A couple months after its launch, the story of Quibi,Jeffrey Katzenberg’s new streaming platform, has not exactly been a promising one. Coming in much lower on subscribers than expected, Katzenbergblamed the soft launchon the COVID-19 pandemic, although exactly how being stuck at home and having nothing to do hurt a platform of original content isn’t clear. Theoretically, these “quick bites” (that’s what the name means—Qui(ck)Bi(tes)) were meant to be digested on buses to school or on a train to work, so removing those from the public equation did likely hurt the overall business model. However, there’s a truth being ignored, which is that despite the $1.8 billion pricetag, consumers don’t feel like theyneedQuibi yet. Content platforms have always been driven by a sense of consumer need. People needed to see “House of Cards” and “Orange is the New Black” in the early days of Netflix; people needed to see “The Sopranos” and “Sex and the City” and so they subscribed to HBO. If there was a show on Quibi that hit that cultural need point then subscribers would check it out. And so I decided to peek back under the curtain on my iPhone and iPad to see if any of the recent high-profile offerings filled that role, especially highly-advertised ones like “Die Hart” withKevin Hartand “The Fugitive” withKiefer Sutherland, two shows that have been a part of basically every commercial break during the new NBA season.
Before looking at six shows individually, something I noticed about the slate as a whole: almost none of these shows take advantage of their format. The structure feels like a bug instead of a feature. Most of these high-profile shows do almost nothing in terms of episodic storytelling, coming off more like a 100-minute film that’s just been broken up into pieces. There’s a big difference between presenting viewers with short episodes that feel satisfying on their own and just chopping up a feature film and feeding it to viewers one bite at a time. The purpose of the latter eludes me.
Most of all, the writing just isn’t there for most of these shows, which universally feel like they started with budget and cast before considering concept or story. Get famous faces and talented directors on Quibi and the people will sign up, right? Not if you don’t give your talents good scripts to work with. There are alotof talented people involved in Quibi original programming, but I felt like most of them weren’t given enough to do.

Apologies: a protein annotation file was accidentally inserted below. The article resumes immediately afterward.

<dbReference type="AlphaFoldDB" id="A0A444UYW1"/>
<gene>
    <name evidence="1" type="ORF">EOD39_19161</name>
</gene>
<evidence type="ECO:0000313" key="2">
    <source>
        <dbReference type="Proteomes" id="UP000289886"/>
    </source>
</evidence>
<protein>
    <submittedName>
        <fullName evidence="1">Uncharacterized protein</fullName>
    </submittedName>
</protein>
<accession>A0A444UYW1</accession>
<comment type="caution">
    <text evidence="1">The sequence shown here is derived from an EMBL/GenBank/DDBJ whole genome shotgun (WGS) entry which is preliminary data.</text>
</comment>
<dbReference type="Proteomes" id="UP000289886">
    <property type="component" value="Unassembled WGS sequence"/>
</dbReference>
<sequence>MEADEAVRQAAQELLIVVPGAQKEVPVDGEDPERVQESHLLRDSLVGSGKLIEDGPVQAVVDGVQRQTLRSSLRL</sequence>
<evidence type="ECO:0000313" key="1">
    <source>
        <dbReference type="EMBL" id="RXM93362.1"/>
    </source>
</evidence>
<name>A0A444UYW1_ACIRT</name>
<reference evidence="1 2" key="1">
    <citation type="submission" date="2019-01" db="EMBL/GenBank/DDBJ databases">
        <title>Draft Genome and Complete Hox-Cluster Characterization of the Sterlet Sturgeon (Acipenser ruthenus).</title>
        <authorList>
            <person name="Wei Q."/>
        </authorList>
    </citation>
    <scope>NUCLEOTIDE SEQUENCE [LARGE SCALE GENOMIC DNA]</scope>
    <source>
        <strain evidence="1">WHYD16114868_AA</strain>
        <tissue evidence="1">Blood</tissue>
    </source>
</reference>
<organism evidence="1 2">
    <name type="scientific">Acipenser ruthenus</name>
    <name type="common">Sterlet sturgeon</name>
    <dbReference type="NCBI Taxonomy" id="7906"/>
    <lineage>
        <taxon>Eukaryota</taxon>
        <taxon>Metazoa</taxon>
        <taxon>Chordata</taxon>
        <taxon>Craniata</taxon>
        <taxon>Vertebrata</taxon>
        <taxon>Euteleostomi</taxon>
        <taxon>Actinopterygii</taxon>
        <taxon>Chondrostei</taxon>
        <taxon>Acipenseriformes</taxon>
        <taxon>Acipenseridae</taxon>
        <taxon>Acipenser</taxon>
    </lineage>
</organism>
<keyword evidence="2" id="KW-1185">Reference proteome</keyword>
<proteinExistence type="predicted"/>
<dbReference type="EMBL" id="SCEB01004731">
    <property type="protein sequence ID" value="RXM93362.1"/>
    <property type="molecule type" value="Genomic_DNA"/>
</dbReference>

Advertised all over the NBA Restart, this comedy feels like arguably the biggest Quibi offering to date, at least in terms of exposure. Worldwide star Kevin Hart plays a version of himself, a comedy actor known for acting alongside action hunks but never getting to play the leading man in an action movie himself. After getting the attention of a high-profile genre director (Jean Reno), Hart goes to an action acting school run by someone who may be actually trying to hurt our favorite comedy star, played byJohn Travolta. It’s all an excuse for Hart to show off his physical comedy skills in a narrative that echoes something like “The Truman Show” at its best with a hero who isn’t quite sure if what he’s doing is real or acting.
像几乎所有的服务,“死鹿”clearly began life as an actual film concept, but there’s not enough meat on the bones here to justify a studio production. Late plot twists and a fun supporting turn fromJosh Hartnettaside, this would be too thin for most Kevin Hart films, and so it’s been chopped up and put on Quibi. There are some undeniably funny beats, but this is one of several Quibi shows that doesn’t feel quite like a series or quite like a movie, lost in an uncanny content valley in the middle. Yes, maybe Quibi is trying to find something in between, but I can’t imagine their goal is merely to replicate the format of a comedy feature film with credit breaks every 8-9 minutes. The result doesn’t feel like a complete project as much as spending the day watching clips on YouTube from a movie that you’re not sure you want to pay to see in its entirety.
对不起,是一个坏了的唱片already, but, even more than “Die Hart,” this new offering is simply a feature film chopped up into bites.Boyd Holbrookplays a recently released convict who happens to be on an L.A. subway train when a terrorist attack takes place that leaves dozens dead and injured. Before he knows it, and for reasons that don’t make a ton of sense, he’s the main suspect in the attack, hunted by a cop with an emotional connection to terrorist attacks after losing his wife on 9/11, played by Kiefer Sutherland. The “24” star leans into theTommy LeeJones nature of his character with all of his weight, even delivering lines like “If his dog has fleas, I want ‘em confiscated” with a TLJ drawl.